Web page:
Coerced medication in psychiatric care


It is a very long time since I had inside experience of inpatient psychiatric care. Decades ago, as a student nurse, I spent several months on placement in a large psychiatric hospital, part of the time in a 60-bedded locked ward that housed severely disturbed patients. For a young person without previous exposure to people with severe mental illness it was initially a frightening experience, especially when patients were aggressive and, equally, when the nurses used physical force and restraint. I do not recall the term ‘medication coercion’ being used, but coercion it certainly was when patients had refused their medications and persuasion had failed. But I quickly got used to this, presumably accepting that there was no alternative and I understood that medication compliance was a crucial part of treatment.

So why was I shocked, on reading Jarrett et al.’s (2008) literature review in this issue of JAN (pp. 538–548) to discover that ‘coerced medication’ is still practised? I suppose it seems shocking because it goes so much against the grain of the principle of ‘informed voluntary consent’ that now underpins all modernized healthcare systems. And, in all enlightened societies, the use of physical coercion in any circumstance is increasingly regarded as socially unacceptable. At the same time, the experience of mental illness has become better understood and, with more care based in the community, it has become more visible. Except, that is, for inpatient psychiatric care which, on the whole, remains hidden from view. So, yes, I was shocked by Jarrett et al.’s paper – shame that I needed to be – by the reminder that people still succumb to mental illness so severe that they require inpatient psychiatric care. And that medication, although more sophisticated and effective, is still the cornerstone of treatment in severe and emergency psychiatric situations. There has to be some means, therefore, of ensuring medication compliance. If no alternative is available that can only be achieved by coercion, however much we may wish that this should not be used.

Jarrett et al.’s review of the literature relating to coerced medication (CM) did not uncover alternatives. Indeed, there has been ‘a complete absence of investigation of alternatives’ (p. 546), they say; and, further, they propose that this and the overall dearth of research suggests that CM has become a ‘taken-for-granted’ practice. It also needs to be acknowledged, however, that researching CM in a rigorous way and with any significant number of patients is a hugely challenging and complicated task. I am not suggesting, of course, that research should not be attempted: indeed, I hope that Jarrett et al.’s review will prompt an imaginative and robust international programme of research in this area.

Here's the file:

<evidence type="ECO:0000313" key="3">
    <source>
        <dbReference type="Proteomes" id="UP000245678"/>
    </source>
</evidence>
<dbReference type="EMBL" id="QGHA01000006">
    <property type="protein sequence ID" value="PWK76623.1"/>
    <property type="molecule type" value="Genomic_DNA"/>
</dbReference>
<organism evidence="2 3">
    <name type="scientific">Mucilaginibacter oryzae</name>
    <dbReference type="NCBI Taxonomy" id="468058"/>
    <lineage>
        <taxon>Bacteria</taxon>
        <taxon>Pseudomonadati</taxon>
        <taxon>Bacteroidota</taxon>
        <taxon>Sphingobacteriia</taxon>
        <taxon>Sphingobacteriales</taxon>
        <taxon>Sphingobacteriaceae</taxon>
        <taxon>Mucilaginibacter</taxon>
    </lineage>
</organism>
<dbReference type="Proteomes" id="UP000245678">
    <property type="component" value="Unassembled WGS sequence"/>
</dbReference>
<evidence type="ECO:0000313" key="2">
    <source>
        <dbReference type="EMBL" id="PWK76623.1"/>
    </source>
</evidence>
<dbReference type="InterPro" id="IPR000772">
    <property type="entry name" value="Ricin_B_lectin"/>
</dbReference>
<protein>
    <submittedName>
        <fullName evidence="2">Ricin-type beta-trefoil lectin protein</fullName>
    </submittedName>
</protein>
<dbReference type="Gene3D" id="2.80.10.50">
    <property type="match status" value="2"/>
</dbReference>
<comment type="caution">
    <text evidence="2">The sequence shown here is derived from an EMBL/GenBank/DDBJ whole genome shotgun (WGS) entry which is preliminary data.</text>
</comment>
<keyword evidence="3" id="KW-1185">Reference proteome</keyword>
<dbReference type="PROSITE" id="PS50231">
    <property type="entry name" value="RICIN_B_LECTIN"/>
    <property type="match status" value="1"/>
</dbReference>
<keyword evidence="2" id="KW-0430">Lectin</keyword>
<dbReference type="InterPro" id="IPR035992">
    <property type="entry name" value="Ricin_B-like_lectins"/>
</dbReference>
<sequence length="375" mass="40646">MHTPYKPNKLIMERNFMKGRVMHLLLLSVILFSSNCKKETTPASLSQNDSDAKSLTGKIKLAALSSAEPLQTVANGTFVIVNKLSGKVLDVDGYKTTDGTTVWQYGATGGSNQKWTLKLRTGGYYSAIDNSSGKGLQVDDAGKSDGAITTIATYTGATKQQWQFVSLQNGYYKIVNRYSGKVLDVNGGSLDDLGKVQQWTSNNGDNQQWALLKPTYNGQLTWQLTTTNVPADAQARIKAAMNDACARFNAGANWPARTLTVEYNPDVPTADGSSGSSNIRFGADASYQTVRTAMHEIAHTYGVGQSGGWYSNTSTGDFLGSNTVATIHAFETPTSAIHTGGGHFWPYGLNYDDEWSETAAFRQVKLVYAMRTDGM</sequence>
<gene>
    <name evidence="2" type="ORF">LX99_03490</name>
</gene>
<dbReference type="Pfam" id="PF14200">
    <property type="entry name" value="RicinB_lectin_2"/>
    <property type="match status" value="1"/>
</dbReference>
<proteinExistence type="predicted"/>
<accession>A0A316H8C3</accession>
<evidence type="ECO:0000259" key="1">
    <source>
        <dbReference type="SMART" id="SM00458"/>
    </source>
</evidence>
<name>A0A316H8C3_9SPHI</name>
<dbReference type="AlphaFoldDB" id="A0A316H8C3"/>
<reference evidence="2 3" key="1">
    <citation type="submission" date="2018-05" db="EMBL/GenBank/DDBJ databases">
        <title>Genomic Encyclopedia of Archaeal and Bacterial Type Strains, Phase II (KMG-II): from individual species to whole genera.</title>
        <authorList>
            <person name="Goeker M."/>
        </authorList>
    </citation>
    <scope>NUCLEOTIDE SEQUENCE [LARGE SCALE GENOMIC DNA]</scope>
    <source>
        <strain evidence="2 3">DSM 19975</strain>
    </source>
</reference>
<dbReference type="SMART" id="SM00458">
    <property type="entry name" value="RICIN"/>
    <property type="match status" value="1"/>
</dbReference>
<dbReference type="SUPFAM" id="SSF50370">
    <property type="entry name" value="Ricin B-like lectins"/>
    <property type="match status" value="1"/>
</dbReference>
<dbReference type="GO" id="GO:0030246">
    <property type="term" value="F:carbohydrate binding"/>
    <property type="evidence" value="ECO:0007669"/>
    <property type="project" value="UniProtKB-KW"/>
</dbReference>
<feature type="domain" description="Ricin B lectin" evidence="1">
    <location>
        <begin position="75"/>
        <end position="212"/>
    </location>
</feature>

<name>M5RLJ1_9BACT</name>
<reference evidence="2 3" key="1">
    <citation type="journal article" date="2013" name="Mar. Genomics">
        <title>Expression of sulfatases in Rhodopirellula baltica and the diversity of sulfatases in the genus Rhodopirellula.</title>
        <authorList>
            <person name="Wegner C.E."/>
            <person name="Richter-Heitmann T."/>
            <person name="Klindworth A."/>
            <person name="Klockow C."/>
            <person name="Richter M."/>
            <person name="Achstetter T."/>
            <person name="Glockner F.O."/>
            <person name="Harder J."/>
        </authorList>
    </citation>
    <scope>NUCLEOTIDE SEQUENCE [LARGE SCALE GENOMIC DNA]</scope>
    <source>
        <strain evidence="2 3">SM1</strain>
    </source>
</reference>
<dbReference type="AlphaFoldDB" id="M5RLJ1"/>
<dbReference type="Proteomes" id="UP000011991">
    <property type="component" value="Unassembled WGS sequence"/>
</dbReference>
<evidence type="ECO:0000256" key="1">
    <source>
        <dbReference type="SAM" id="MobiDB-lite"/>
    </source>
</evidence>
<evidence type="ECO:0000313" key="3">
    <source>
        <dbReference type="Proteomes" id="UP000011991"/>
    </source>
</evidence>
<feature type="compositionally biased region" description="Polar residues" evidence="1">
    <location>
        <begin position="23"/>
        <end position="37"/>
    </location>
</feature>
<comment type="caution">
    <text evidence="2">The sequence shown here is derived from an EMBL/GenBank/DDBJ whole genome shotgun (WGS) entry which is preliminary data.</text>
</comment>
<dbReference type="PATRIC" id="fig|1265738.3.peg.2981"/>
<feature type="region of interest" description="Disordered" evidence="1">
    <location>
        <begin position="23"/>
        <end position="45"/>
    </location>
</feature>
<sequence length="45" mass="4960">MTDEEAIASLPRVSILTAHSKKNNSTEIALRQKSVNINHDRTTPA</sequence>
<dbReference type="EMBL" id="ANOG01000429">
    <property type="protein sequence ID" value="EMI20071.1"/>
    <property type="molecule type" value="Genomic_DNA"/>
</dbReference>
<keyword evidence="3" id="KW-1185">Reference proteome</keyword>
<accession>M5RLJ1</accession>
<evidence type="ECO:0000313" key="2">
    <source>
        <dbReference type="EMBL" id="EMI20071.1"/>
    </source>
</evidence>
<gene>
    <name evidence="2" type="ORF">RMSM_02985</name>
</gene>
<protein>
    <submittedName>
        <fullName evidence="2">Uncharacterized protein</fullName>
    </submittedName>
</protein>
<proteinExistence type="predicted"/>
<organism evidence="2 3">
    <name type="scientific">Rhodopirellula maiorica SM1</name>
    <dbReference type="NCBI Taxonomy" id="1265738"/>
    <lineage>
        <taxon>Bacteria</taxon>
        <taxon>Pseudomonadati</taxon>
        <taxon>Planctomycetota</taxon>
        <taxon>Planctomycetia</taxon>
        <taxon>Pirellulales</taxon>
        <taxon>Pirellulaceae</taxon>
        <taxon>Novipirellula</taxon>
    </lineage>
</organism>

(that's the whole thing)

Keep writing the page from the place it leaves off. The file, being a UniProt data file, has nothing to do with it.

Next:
A clear list of research recommendations is offered at the end of the paper (p. 547). Probably the most important of these are the recommendations that mental health service users should be involved in exploring definitions of CM and those patients who have experienced CM should share their concerns. Patients who have been involved in previous research have said, in retrospect, that they agreed that CM had been necessary but, at the same time, they had found it a fearful and embarrassing experience (p. 546). How powerful it would be if patients themselves could participate in the development of alternative approaches or, if and when CM is necessary, what measures should be taken to protect their dignity and their rights.

Jarrett et al. also recommend that future research should address staff training and attitudes in relation to coercive care, and so it must. But I hope that this JAN paper will not cause readers to judge or criticize inpatient psychiatric staff who use CM. On the contrary, this paper reminds us of the very difficult and sometimes dangerous job that these staff do, on our behalf, in caring for people who are seriously mentally disturbed.